There is much debate between the connectionist and symbolic schools of machine learning, but as time progresses the two communities integrate their ideas [11]. Certain frameworks for learning have been developed that combine features of both schools of thought. These take into account that in order to effectively learn a machine should be able to efficaciously utilize already existing knowledge [12]. In the amalgamated framework shown (Figure 2.1.2), symbolic information is first put into the neural network, where examples are then used to amend the initial information. Refined information can then be extracted from the now enhanced neural network [10].

Integrated Framework
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Fig 2.1.2 Integrated Symbolic/Connectionist Neural Network Framework [10]

2.2 Links to a Biological Neural Network

Artificial neural networks are systems adapted from biological neural networks, proposed upon examination of the human Central Nervous System. This relationship can be easily seen when viewing examples of connectionist models. In an artificial neural network, there is a series of interconnections between the elements in each layer. In a biological neural network, the specific activation of a series of interconnected neurons represents a recognizable pathway [13]. This similarity has caused researchers to propose that these artificial neural network models are simple models of biological neurons within the brain. This has sparked research into artificial neural networks to see how closely they can approximate the actual processes underlying learning in actual, living brains [10].

3. Reinforcement Learning

Reinforcement learning concerns itself with what kinds of actions a machine should take in a given environment in order to maximize some type of reward [14]. However, this notion is a simplified case since, in most cases, the machine or system is unsure of how its actions will affect the environment and the inputs it will receive. In reinforcement learning, a machine must predict how its actions performed will affect the inputs and how actions will lead to an optimized reward. The machine discovers this optimization through a process of trial and error, since there is no existing knowledge assumed on behalf of the agent. This differs from the process of supervised learning, where the agent is presented with the correct input and output pairing.

Reinforcement Learning
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Fig 3.1 Basic Framework for Reinforcement Learning [10]

A basic, formalized framework for reinforcement learning is shown in the figure

An input vector (X) informs the machine which state (S) the environment is in. The machine decides which action to take, from a set of actions (A). An action performed will have an effect on the environment, which puts it into a new state. The new state results in a new input vector. The expected reward (R) depends on the actions taken and the state of the environment. So at time t = i, the reward can be represented as Ri=R(Xi, Ai) [15].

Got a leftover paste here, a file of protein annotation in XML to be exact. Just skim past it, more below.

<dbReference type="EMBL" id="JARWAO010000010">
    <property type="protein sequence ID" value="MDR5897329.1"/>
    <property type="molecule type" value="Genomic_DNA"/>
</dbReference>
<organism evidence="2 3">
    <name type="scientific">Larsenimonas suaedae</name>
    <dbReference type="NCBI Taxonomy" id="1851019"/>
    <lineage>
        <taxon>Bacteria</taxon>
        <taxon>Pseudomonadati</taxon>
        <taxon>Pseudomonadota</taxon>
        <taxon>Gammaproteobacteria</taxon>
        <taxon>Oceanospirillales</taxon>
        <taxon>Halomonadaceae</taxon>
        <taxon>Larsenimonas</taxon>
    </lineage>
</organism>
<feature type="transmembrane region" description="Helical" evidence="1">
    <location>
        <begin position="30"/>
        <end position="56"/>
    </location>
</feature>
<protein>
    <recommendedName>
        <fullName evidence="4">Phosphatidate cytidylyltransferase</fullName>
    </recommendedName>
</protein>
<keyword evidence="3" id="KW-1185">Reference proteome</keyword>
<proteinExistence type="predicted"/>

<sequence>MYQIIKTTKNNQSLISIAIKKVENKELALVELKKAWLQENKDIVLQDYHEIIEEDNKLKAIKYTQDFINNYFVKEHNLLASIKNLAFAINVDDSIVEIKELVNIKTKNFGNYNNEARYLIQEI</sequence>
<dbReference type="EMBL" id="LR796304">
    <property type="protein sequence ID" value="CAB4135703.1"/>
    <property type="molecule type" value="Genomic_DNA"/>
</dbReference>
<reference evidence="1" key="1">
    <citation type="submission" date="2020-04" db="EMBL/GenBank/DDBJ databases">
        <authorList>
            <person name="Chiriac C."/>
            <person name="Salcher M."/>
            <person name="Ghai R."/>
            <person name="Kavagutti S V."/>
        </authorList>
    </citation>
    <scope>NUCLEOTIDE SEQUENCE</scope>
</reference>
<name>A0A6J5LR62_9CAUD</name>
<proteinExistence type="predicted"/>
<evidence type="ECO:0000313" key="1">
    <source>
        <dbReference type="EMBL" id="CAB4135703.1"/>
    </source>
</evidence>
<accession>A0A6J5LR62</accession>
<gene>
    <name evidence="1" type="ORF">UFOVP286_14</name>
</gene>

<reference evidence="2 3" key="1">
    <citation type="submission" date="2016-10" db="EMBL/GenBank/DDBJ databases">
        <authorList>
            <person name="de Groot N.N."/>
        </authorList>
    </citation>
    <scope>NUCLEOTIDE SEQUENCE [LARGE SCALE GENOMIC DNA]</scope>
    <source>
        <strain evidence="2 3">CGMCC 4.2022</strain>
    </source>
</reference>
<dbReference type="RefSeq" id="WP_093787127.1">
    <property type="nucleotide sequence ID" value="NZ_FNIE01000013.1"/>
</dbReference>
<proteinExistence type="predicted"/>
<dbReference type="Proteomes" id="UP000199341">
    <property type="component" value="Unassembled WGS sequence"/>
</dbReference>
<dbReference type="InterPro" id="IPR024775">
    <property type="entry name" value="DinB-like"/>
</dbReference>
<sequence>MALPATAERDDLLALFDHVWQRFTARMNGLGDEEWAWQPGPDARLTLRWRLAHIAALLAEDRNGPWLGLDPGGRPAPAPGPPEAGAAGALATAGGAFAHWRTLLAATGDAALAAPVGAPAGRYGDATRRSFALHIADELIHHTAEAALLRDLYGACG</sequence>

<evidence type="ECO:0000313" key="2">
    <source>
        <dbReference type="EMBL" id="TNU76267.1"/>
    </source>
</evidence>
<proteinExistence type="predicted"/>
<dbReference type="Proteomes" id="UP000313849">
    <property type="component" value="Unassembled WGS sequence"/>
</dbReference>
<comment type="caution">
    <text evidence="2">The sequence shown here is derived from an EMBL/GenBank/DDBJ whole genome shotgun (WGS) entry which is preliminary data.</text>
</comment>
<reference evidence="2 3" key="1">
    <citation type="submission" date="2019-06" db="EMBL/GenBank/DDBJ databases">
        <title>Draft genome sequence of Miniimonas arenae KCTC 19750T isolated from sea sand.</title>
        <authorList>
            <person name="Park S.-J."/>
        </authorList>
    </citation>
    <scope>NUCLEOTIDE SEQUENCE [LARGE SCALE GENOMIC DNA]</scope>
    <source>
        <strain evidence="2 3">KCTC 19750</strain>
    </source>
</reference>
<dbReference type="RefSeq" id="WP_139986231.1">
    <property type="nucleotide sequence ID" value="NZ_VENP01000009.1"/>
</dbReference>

The goal of the machine (learner in this case) is to develop a policy that will maximize the cumulative reward obtained by optimizing the connections between input vectors and actions.

4.Applications of Machine Learning

Machine learning invites the possibility of machines which possess the ability to change their programming in response to the inputs available and the environment. This presents new and exciting possibilities in future technology, and has already provided great benefit to existing technologies.

4.1 Everyday Applications

Surprisingly, instances of machine learning are used and seen every day. Search engines, such as Google, Yahoo, Bing, etc. are all perfect examples of such instances, using pattern detection and data mining [16]. For example, the specific ads placed to the side of search engine webpages are chosen based on relationships that the system has discovered in data collected from you. An even simpler example of an everyday application of machine learning is an e-mail service. These programs learn to differentiate between junk vs. non-junk, specific to each user.

4.2 Applications in Development

The applications of Machine Learning become increasingly exciting as knowledge into the topic continues to grow. Neural networks have had notable performance on more “human”, “real-world” tasks such as speech understanding [17], optical character recognition [18], control of dynamic systems [19], and language learning [20]. Developments such as the Blue Brain Project, SPAUN, and IBMs Brain Chip are quite notable since these are some of the most advanced A.I. brain models.
Machine Learning applications also have potential within the medical community. A systems algorithm can be modified to look at just about any input and produce any, specific output. In more recent developments, machine learning has been used to diagnose patients and prescribe care, with a higher margin of success. Many teams have also been using machine learning for sequencing and analysis of proteins and genomes in an effort to develop more effective medicine and methods of treatment [21].

4.3 Future Applications

While there is nothing certain in the future of Machine Learning, there is one goal that researchers still need to work towards: creating a machine that learns and thinks in a way similar to humans. However, with no limit on the power of these systems, future A.I. may work much faster and better than humans. Given the direction that current research is taking with applications in machine learning, the next few decades may be full of super-powered robots that surpass humans in every quality. What a comforting thought.